This universe has a Nathan too - it is Nate (the one who forced Ephraim and Jena to serach for the lost coin) and another Ephraim. Jena Kim is Zoe Kim, whose parents are divorced and Ephraim's parents have been murdered. At Greystone Park Ephraim meets an older Nathan - who is called Nathaniel, who it turns out is trapped in this universe. Nathaniel explains to Ephraim what has been happening and how the coin works.
Nathaniel explains that he was part of a two person team exploring parallel universes with a new technology based on quantum physics. However, Nathaniel lost his partner - an older Ephraim and it takes the two of them to work the coin which is part of a portable coheron drive, nicknamed the Charon device. The coin is both the engine and the navigational device that is paired with a controller. It is a gyrocompass that uses quantum co-ordinates to navigate to another universe while the controller sets and records the co-ordinates. Without the controller, the co-ordinates become random and a person is swapped with his analog in another universe, while his analog is sent to Ephraim's universe. So Ephraim has been randomly swapping into other universes.
Nathaniel asked this universe's Ephraim and Nate to help him, but instead they abandoned him. They traveled to the first Ephraim's universe where Ephraim was hit by a bus, and the first Ephraim came into possession of the coin. But Nate needed the coin to get back to his universe. So he set about tricking the first Ephraim into using the coin and then began spying on him, killing his friend Nathan and setting him up to grab the coin.
Ephraim agrees to help Nathaniel get back to his universe if he is able to get the controller from the violent, unstable Nate. Ephraim now realizes that Nate will do anything to get control of the device and he must formulate a plan to get the controller, send Nathaniel back to his universe, and get back to his own universe.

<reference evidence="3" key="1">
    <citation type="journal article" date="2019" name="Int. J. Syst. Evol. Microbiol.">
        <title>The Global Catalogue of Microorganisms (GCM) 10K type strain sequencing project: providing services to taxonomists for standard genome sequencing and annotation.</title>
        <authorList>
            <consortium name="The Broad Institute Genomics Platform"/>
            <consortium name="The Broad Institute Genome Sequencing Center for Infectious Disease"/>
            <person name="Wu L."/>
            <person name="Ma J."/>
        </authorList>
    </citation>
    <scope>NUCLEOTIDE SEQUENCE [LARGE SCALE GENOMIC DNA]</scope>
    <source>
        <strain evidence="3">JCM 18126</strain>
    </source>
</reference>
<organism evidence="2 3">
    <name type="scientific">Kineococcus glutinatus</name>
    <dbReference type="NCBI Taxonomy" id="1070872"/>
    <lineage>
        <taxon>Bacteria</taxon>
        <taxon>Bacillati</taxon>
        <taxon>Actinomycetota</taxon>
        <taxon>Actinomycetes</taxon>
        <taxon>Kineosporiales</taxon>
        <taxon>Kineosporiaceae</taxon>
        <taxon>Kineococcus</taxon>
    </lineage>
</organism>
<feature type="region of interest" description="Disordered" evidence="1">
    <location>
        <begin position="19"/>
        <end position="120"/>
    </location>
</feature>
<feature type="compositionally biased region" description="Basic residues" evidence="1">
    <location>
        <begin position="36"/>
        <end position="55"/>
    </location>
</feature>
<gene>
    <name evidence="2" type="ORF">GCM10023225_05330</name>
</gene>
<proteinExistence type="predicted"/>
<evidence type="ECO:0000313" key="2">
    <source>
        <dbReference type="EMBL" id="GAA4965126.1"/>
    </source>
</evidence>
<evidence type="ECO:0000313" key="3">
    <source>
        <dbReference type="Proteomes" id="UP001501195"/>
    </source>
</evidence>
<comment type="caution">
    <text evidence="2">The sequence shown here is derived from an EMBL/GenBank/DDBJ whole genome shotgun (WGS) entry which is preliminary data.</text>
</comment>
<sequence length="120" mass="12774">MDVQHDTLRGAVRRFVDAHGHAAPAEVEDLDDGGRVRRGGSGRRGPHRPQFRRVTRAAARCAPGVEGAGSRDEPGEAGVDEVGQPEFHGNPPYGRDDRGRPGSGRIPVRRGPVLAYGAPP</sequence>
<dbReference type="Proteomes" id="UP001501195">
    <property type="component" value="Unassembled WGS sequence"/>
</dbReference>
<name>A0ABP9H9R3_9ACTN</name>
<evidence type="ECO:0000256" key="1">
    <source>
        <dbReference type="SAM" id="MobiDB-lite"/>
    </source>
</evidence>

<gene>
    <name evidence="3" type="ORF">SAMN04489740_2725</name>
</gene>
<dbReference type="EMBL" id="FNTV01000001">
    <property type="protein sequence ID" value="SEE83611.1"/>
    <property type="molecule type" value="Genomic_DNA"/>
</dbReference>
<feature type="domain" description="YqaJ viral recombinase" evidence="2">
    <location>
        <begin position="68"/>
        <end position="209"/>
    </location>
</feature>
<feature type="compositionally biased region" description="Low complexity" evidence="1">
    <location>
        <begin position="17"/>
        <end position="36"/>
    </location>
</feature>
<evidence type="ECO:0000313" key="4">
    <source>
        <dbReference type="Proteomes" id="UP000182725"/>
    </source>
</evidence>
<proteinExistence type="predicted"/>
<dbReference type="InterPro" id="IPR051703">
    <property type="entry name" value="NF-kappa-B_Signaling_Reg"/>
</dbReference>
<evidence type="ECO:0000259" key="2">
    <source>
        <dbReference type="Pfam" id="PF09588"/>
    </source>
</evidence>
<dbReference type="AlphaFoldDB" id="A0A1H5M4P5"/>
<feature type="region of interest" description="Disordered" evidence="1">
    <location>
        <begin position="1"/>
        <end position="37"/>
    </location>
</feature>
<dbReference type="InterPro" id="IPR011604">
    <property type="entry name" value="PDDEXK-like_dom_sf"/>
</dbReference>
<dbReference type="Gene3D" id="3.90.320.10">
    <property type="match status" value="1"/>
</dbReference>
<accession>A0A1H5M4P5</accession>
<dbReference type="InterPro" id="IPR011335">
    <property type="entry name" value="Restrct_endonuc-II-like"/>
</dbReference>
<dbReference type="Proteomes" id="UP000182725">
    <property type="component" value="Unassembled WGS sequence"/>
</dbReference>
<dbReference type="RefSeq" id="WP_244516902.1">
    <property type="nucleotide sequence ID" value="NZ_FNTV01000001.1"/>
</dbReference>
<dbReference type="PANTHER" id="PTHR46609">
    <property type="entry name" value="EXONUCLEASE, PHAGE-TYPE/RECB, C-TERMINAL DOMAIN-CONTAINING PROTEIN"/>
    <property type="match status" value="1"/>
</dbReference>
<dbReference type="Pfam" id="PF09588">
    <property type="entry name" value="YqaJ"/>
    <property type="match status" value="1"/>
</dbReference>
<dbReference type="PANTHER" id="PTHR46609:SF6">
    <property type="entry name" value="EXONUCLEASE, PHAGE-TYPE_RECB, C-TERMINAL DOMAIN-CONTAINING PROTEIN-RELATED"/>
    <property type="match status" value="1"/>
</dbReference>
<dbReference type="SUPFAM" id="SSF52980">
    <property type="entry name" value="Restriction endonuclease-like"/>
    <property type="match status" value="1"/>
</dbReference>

Fair Coin has a fantastically interesting premise and it works, although it can be confusing to keep track of all the iterations of the main characters. Meyer's draws his readers in with the concept of making wishes that are granted and then letting us see the effect. And then just as we are getting used to what it happening and Ephraim decides to make one last wish, everything we know is upended and we learn that in fact, Ephraim is swapping places with himself in other universes, of which there are infinite numbers.
To create an element of suspense, one of the iterations of his best friend Nathan, is Nate, a sociopath who enjoys killing and hurting people and who is bent upon gaining control of the Charon device. Meyers creates believable characters, managing to change each one just a little in each new universe. But it is Ephraim who is best drawn; his sensitive conscience makes him realize the impact his choices are having on others, and the possible harm that Nate can do throughout the universe. This creates intense conflict and a difficult problem for this likable protagonist to solve.
Those readers who love their science fiction with a good dose of quantum physics will very much enjoy the well written Fair Coin. It is the first in the trilogy and the second book, Quantum Coin is now also available. You can learn more about E.C. Meyers from his website, and watch the book trailer here:
I'll be reviewing Quantum Coin in a few weeks.
Fair Coin by E.C. Meyers
Amherst New York: Pyr an imprint of Prometheus Books 2012